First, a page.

We last reported on Russia’s data localization law earlier this year when the Russian data protection authority, Roskomnadzor, released its inspection plan for 2016. Since then, Roskomnadzor has been conducting compliance inspections both according to the plan and in individual cases when it has reason to do so. The results of those inspections and recent comments by the Head of Roskomnadzor all yield insights into the regulatory expectations and the risk of noncompliance with the data localization law.
Security is a critical piece of the data protection jigsaw. Clear comprehensive privacy notices, rights to access and port data, and the protections offered by the principle of purpose limitation and restrictions on data transfers have little value to consumers if their data is not secure. Lack of consumer confidence has been identified as a key risk for the development of the digital single market, and a series of high profile breaches has exacerbated the situation. So it was inevitable that data protection reform would need to demonstrate that regulators were serious about data security and the Regulation does this by introducing three critical changes:
- Obligations to have appropriate security in place will apply directly to data processors for the first time.
- There will be mandatory reporting of data breaches to data protection authorities.
- There will also be mandatory reporting of data breaches to data subjects in certain situations.
There have been some pretty big claims about the potential of mHealth. One 2012 study predicted that in 2017 mHealth could potentially save a total of USD $99 billion in healthcare costs across the EU. The European Commission has also actively promoted the importance of mHealth following their 2014 consultation. One of the initiatives to emerge from the Commission has been the Privacy Code of Conduct for mHealth apps. The Code was drafted by a working group set up in January this year and the final draft was published on 7th June and submitted to the Article 29 Working Party for their consideration and approval. If and when it receives the Working Party’s approval it could then be relied upon by app developers wishing to demonstrate a good standard of data protection compliance. The Code is an example of the type of initiative that is increasingly likely to develop under the forthcoming EU General Data Protection Regulation (GDPR).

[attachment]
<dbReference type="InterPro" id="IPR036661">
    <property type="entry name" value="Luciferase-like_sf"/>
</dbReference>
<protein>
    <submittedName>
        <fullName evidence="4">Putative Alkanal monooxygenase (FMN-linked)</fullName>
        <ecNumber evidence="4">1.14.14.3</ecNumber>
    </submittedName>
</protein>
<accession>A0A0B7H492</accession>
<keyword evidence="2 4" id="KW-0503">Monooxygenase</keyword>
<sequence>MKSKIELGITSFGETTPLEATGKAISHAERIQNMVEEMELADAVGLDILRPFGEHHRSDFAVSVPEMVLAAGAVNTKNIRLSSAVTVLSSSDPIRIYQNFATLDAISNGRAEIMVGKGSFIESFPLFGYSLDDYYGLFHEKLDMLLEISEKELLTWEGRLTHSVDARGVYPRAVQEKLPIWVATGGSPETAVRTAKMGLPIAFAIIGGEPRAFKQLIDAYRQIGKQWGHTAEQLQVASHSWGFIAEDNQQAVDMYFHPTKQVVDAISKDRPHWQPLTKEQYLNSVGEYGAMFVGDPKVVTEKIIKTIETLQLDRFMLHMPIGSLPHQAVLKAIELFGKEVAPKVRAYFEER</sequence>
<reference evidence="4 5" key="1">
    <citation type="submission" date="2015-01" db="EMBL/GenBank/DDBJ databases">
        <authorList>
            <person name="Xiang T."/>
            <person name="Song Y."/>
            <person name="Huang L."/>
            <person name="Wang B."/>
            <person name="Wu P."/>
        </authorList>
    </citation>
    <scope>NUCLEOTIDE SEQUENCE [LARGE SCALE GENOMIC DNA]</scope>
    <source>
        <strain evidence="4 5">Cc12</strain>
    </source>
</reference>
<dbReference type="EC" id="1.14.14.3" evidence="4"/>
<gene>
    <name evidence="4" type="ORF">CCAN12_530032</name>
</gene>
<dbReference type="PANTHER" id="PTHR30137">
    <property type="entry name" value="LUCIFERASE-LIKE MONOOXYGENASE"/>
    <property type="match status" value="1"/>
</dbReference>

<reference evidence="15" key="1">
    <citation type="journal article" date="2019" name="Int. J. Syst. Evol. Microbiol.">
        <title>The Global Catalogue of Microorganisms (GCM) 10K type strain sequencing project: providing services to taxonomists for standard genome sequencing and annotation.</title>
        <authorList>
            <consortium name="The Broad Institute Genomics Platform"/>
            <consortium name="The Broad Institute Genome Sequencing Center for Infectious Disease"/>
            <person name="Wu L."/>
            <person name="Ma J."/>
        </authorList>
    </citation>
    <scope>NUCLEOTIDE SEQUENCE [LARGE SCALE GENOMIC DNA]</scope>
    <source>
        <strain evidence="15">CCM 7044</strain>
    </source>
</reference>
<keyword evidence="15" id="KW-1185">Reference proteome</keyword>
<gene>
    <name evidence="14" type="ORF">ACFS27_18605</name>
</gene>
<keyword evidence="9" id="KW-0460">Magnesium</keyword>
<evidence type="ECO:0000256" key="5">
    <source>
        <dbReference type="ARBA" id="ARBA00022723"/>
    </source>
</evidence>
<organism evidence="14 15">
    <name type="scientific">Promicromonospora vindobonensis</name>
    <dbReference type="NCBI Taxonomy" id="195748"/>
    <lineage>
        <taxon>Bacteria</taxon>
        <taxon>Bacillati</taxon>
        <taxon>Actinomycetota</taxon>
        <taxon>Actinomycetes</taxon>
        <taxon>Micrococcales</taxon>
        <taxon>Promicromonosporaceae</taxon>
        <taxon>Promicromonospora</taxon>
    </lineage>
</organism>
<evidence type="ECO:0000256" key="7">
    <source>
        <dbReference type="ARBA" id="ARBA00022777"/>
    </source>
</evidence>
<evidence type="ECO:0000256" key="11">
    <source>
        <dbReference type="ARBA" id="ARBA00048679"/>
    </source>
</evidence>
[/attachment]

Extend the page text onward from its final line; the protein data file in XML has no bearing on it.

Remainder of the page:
Data privacy in an employment context remains a challenge for companies. On the one hand, employers have a strong interest in monitoring personnel conduct or performance. Few controllers are likely to have collected more personal data about an individual than their employer. On the other hand, employees have a reasonable expectation of privacy – including in their workplace. This inherent conflict of interests has created a considerable volume of case law regarding employee monitoring in several Member States, e. g. relating to the permissibility of monitoring internal investigations and compliance controls.